AMALENA specializes in ethical and eco-friendly gold jewelry. It designs timeless handcrafted pieces in 18ct Eco-Gold, which is extracted from mines in Columbia in fair, healthy and sustainable working conditions. Amalena encourages local female goldsmiths to create unique pieces that honor their heritage and conserve their traditional craftsmanship. This unique piece is a tribute to the beautiful artistic expression in the Wayuú culture. In their dialect, the word “Aa’in” means heart, soul and purity. The intricate curves within the shape is an homage to the spirals painted on the faces of Wayuú women. Just as they pay tribute to the circle of life, this charm reminds us that love has no end.

AMALENA specializes in ethical and eco-friendly gold jewelry. It designs handcrafted pieces with 18ct Eco-Gold, which is extracted from mines in Columbia in fair, healthy and sustainable working conditions. Amalena encourages local female goldsmiths to create unique pieces that honor their heritage and traditional craftsmanship. This unique piece is a tribute to a Wayuú culture expression. In their dialect, the word “Aa’in” means heart, soul and purity. The intricate curves within the heart represent the spirals painted on the faces of Wayuú women. Just as they pay tribute to the circle of life, this charm reminds us that love has no end.

What has been the hardest part of starting your own company? And the most rewarding?

WHITNIFE has always been forward thinking in the fashion industry. It has evolved many times to take its shape. These transitions have been certainly been challenging, but have allowed me to introduce a fashion platform that can address social-environmental world problem. It gives me a great sense of satisfaction to allow fashion enthusiasts to indulge in fashion without guilt.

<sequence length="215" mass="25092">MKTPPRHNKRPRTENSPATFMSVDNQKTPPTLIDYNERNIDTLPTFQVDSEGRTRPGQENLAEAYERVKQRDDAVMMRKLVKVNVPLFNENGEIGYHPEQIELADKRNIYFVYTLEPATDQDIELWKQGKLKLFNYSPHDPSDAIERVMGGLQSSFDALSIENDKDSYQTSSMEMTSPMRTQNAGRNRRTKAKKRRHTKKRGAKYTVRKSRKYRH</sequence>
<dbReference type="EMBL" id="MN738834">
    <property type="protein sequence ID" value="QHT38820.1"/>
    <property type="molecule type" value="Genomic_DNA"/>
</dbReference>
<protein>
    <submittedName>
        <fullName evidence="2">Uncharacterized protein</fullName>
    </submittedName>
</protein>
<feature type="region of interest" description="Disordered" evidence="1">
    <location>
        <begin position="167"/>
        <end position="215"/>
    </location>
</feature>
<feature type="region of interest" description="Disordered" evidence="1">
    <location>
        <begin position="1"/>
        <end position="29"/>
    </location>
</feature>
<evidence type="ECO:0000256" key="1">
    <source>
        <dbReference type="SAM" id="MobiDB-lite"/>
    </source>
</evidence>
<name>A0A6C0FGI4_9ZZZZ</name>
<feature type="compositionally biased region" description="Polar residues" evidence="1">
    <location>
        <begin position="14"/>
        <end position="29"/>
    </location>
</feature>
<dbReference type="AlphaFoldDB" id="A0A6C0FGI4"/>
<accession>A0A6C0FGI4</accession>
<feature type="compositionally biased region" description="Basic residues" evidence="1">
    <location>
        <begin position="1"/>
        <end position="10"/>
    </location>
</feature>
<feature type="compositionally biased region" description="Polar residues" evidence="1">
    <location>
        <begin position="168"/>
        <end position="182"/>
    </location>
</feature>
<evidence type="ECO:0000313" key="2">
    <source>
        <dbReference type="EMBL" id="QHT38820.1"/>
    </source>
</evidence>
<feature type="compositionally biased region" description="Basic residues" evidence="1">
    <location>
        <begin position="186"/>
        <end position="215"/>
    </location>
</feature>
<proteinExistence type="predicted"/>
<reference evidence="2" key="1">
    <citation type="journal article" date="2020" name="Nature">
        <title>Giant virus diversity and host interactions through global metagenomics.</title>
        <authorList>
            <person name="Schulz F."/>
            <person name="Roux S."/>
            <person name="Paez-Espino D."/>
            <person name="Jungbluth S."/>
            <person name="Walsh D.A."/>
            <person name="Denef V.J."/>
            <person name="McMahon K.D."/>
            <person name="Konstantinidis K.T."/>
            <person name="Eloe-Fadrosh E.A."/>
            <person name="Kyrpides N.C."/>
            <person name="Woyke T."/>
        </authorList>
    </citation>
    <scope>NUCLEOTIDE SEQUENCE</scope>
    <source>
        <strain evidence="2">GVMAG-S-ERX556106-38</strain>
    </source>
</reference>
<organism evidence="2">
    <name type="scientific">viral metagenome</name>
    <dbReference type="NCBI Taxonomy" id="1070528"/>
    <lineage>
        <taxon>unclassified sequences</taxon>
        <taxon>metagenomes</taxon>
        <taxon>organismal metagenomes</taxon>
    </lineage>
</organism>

ABURY is a pioneering fashion brand, from Morocco, that combines traditional crafts with avantgarde designs; to create a new luxury style that fosters intercultural exchange. The Abury Foundation not only supports the village communities by providing them with work opportunities but also gives back the same number of education hours at the Abury School, as the number of hours taken to produce an Abury product.

ABURY is a pioneering fashion brand, from Morocco, that combines traditional crafts with avantgarde designs; to create a new luxury style that fosters intercultural exchange. The Abury Foundation not only supports the village communities by providing them with work opportunities but also gives back the same number of education hours at the Abury School, as the number of hours taken to produce an Abury product.

What is your criteria to consider a brand “ethical”?

Ethical issues have always been subjective and there are many ways a fashion brand can choose to be ethical. For us at WHITENIFE, Ethical Fashion is about celebrating real fashion and empowering communities. WHITENIFE supports many of world’s big problems today such as education, human exploitation, and loss of biodiversity, waste production, water pollution, community development and women empowerment.